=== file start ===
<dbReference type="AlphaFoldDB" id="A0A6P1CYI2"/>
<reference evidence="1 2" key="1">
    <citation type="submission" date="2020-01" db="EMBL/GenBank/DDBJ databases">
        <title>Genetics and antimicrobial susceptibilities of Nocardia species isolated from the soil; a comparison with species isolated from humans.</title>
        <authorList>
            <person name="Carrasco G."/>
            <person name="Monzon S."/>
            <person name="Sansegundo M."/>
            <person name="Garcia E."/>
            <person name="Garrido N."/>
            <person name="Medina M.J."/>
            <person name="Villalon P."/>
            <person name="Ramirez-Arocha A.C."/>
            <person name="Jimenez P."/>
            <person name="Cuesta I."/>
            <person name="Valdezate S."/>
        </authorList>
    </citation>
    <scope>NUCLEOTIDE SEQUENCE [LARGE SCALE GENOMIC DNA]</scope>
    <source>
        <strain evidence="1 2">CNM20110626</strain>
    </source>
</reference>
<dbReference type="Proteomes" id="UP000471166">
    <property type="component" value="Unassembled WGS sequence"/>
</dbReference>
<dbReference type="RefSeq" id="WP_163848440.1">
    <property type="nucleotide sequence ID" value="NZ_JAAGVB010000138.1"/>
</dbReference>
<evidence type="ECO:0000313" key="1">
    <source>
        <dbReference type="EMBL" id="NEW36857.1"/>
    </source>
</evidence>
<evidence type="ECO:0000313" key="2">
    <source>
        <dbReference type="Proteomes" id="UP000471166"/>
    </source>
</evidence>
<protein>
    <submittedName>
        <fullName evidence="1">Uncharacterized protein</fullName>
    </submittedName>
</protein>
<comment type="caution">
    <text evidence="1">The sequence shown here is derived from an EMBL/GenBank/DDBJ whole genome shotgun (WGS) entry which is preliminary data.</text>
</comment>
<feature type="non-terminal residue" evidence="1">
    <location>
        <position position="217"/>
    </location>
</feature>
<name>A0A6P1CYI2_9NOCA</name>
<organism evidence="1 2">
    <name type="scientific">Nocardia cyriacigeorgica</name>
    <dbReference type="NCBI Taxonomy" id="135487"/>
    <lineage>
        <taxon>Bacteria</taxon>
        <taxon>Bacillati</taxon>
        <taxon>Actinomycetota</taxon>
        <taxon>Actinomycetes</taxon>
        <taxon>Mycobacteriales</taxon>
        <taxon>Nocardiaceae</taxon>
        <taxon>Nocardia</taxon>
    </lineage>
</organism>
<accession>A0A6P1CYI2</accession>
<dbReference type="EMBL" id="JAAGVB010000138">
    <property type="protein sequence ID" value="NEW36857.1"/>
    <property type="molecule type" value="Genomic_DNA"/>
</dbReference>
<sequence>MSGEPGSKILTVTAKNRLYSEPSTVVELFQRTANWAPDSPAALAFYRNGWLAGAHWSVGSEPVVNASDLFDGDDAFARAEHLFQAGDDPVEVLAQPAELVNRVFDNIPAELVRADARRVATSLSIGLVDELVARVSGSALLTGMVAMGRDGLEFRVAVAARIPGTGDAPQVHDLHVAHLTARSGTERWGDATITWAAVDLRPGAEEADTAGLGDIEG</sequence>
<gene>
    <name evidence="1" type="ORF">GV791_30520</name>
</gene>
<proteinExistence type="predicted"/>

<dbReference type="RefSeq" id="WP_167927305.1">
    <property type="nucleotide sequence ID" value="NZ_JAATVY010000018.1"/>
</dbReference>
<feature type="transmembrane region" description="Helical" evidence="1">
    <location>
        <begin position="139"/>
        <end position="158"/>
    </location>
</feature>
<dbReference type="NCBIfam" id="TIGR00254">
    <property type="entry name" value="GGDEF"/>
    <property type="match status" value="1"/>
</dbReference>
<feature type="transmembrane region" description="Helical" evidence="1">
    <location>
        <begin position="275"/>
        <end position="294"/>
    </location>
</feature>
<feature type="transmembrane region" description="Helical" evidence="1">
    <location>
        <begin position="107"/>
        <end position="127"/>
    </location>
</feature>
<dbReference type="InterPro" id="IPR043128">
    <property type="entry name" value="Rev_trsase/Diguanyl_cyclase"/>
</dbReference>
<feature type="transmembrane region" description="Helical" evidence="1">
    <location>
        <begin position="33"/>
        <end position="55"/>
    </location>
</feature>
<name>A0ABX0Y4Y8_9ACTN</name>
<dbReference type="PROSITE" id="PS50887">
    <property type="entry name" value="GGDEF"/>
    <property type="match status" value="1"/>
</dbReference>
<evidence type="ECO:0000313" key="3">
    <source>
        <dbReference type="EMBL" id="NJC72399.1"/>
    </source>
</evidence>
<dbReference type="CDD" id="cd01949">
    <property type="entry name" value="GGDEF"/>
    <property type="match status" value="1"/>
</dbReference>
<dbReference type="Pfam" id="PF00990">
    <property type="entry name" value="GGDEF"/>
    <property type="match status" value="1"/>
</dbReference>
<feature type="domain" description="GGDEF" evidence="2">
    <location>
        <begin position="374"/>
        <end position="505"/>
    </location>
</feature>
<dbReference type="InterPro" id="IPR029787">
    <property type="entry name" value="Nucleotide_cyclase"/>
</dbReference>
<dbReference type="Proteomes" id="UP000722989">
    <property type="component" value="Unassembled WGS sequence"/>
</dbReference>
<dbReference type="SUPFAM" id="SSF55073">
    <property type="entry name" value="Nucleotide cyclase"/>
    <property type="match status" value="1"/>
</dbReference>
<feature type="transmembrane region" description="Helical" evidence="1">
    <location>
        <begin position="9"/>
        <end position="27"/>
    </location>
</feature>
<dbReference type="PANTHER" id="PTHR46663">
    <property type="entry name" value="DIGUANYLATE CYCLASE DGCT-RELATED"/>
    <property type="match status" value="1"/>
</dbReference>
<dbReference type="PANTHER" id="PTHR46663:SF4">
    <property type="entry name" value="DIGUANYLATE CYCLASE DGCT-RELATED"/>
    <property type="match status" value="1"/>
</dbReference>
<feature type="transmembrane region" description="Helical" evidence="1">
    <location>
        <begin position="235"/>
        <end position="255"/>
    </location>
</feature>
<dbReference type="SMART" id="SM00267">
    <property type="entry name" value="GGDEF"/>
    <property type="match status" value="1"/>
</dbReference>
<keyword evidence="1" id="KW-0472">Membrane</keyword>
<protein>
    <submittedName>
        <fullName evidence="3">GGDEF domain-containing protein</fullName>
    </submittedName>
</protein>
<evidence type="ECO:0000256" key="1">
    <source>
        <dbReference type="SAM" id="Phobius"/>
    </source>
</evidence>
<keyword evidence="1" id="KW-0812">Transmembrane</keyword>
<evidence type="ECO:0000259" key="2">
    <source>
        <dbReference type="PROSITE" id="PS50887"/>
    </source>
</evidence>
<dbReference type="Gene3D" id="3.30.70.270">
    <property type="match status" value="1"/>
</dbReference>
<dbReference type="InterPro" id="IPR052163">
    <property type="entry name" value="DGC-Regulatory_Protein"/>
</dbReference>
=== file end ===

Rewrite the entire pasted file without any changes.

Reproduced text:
<dbReference type="AlphaFoldDB" id="A0A6P1CYI2"/>
<reference evidence="1 2" key="1">
    <citation type="submission" date="2020-01" db="EMBL/GenBank/DDBJ databases">
        <title>Genetics and antimicrobial susceptibilities of Nocardia species isolated from the soil; a comparison with species isolated from humans.</title>
        <authorList>
            <person name="Carrasco G."/>
            <person name="Monzon S."/>
            <person name="Sansegundo M."/>
            <person name="Garcia E."/>
            <person name="Garrido N."/>
            <person name="Medina M.J."/>
            <person name="Villalon P."/>
            <person name="Ramirez-Arocha A.C."/>
            <person name="Jimenez P."/>
            <person name="Cuesta I."/>
            <person name="Valdezate S."/>
        </authorList>
    </citation>
    <scope>NUCLEOTIDE SEQUENCE [LARGE SCALE GENOMIC DNA]</scope>
    <source>
        <strain evidence="1 2">CNM20110626</strain>
    </source>
</reference>
<dbReference type="Proteomes" id="UP000471166">
    <property type="component" value="Unassembled WGS sequence"/>
</dbReference>
<dbReference type="RefSeq" id="WP_163848440.1">
    <property type="nucleotide sequence ID" value="NZ_JAAGVB010000138.1"/>
</dbReference>
<evidence type="ECO:0000313" key="1">
    <source>
        <dbReference type="EMBL" id="NEW36857.1"/>
    </source>
</evidence>
<evidence type="ECO:0000313" key="2">
    <source>
        <dbReference type="Proteomes" id="UP000471166"/>
    </source>
</evidence>
<protein>
    <submittedName>
        <fullName evidence="1">Uncharacterized protein</fullName>
    </submittedName>
</protein>
<comment type="caution">
    <text evidence="1">The sequence shown here is derived from an EMBL/GenBank/DDBJ whole genome shotgun (WGS) entry which is preliminary data.</text>
</comment>
<feature type="non-terminal residue" evidence="1">
    <location>
        <position position="217"/>
    </location>
</feature>
<name>A0A6P1CYI2_9NOCA</name>
<organism evidence="1 2">
    <name type="scientific">Nocardia cyriacigeorgica</name>
    <dbReference type="NCBI Taxonomy" id="135487"/>
    <lineage>
        <taxon>Bacteria</taxon>
        <taxon>Bacillati</taxon>
        <taxon>Actinomycetota</taxon>
        <taxon>Actinomycetes</taxon>
        <taxon>Mycobacteriales</taxon>
        <taxon>Nocardiaceae</taxon>
        <taxon>Nocardia</taxon>
    </lineage>
</organism>
<accession>A0A6P1CYI2</accession>
<dbReference type="EMBL" id="JAAGVB010000138">
    <property type="protein sequence ID" value="NEW36857.1"/>
    <property type="molecule type" value="Genomic_DNA"/>
</dbReference>
<sequence>MSGEPGSKILTVTAKNRLYSEPSTVVELFQRTANWAPDSPAALAFYRNGWLAGAHWSVGSEPVVNASDLFDGDDAFARAEHLFQAGDDPVEVLAQPAELVNRVFDNIPAELVRADARRVATSLSIGLVDELVARVSGSALLTGMVAMGRDGLEFRVAVAARIPGTGDAPQVHDLHVAHLTARSGTERWGDATITWAAVDLRPGAEEADTAGLGDIEG</sequence>
<gene>
    <name evidence="1" type="ORF">GV791_30520</name>
</gene>
<proteinExistence type="predicted"/>

<dbReference type="RefSeq" id="WP_167927305.1">
    <property type="nucleotide sequence ID" value="NZ_JAATVY010000018.1"/>
</dbReference>
<feature type="transmembrane region" description="Helical" evidence="1">
    <location>
        <begin position="139"/>
        <end position="158"/>
    </location>
</feature>
<dbReference type="NCBIfam" id="TIGR00254">
    <property type="entry name" value="GGDEF"/>
    <property type="match status" value="1"/>
</dbReference>
<feature type="transmembrane region" description="Helical" evidence="1">
    <location>
        <begin position="275"/>
        <end position="294"/>
    </location>
</feature>
<feature type="transmembrane region" description="Helical" evidence="1">
    <location>
        <begin position="107"/>
        <end position="127"/>
    </location>
</feature>
<dbReference type="InterPro" id="IPR043128">
    <property type="entry name" value="Rev_trsase/Diguanyl_cyclase"/>
</dbReference>
<feature type="transmembrane region" description="Helical" evidence="1">
    <location>
        <begin position="33"/>
        <end position="55"/>
    </location>
</feature>
<name>A0ABX0Y4Y8_9ACTN</name>
<dbReference type="PROSITE" id="PS50887">
    <property type="entry name" value="GGDEF"/>
    <property type="match status" value="1"/>
</dbReference>
<evidence type="ECO:0000313" key="3">
    <source>
        <dbReference type="EMBL" id="NJC72399.1"/>
    </source>
</evidence>
<dbReference type="CDD" id="cd01949">
    <property type="entry name" value="GGDEF"/>
    <property type="match status" value="1"/>
</dbReference>
<dbReference type="Pfam" id="PF00990">
    <property type="entry name" value="GGDEF"/>
    <property type="match status" value="1"/>
</dbReference>
<feature type="domain" description="GGDEF" evidence="2">
    <location>
        <begin position="374"/>
        <end position="505"/>
    </location>
</feature>
<dbReference type="InterPro" id="IPR029787">
    <property type="entry name" value="Nucleotide_cyclase"/>
</dbReference>
<dbReference type="Proteomes" id="UP000722989">
    <property type="component" value="Unassembled WGS sequence"/>
</dbReference>
<dbReference type="SUPFAM" id="SSF55073">
    <property type="entry name" value="Nucleotide cyclase"/>
    <property type="match status" value="1"/>
</dbReference>
<feature type="transmembrane region" description="Helical" evidence="1">
    <location>
        <begin position="9"/>
        <end position="27"/>
    </location>
</feature>
<dbReference type="PANTHER" id="PTHR46663">
    <property type="entry name" value="DIGUANYLATE CYCLASE DGCT-RELATED"/>
    <property type="match status" value="1"/>
</dbReference>
<dbReference type="PANTHER" id="PTHR46663:SF4">
    <property type="entry name" value="DIGUANYLATE CYCLASE DGCT-RELATED"/>
    <property type="match status" value="1"/>
</dbReference>
<feature type="transmembrane region" description="Helical" evidence="1">
    <location>
        <begin position="235"/>
        <end position="255"/>
    </location>
</feature>
<dbReference type="SMART" id="SM00267">
    <property type="entry name" value="GGDEF"/>
    <property type="match status" value="1"/>
</dbReference>
<keyword evidence="1" id="KW-0472">Membrane</keyword>
<protein>
    <submittedName>
        <fullName evidence="3">GGDEF domain-containing protein</fullName>
    </submittedName>
</protein>
<evidence type="ECO:0000256" key="1">
    <source>
        <dbReference type="SAM" id="Phobius"/>
    </source>
</evidence>
<keyword evidence="1" id="KW-0812">Transmembrane</keyword>
<evidence type="ECO:0000259" key="2">
    <source>
        <dbReference type="PROSITE" id="PS50887"/>
    </source>
</evidence>
<dbReference type="Gene3D" id="3.30.70.270">
    <property type="match status" value="1"/>
</dbReference>
<dbReference type="InterPro" id="IPR052163">
    <property type="entry name" value="DGC-Regulatory_Protein"/>
</dbReference>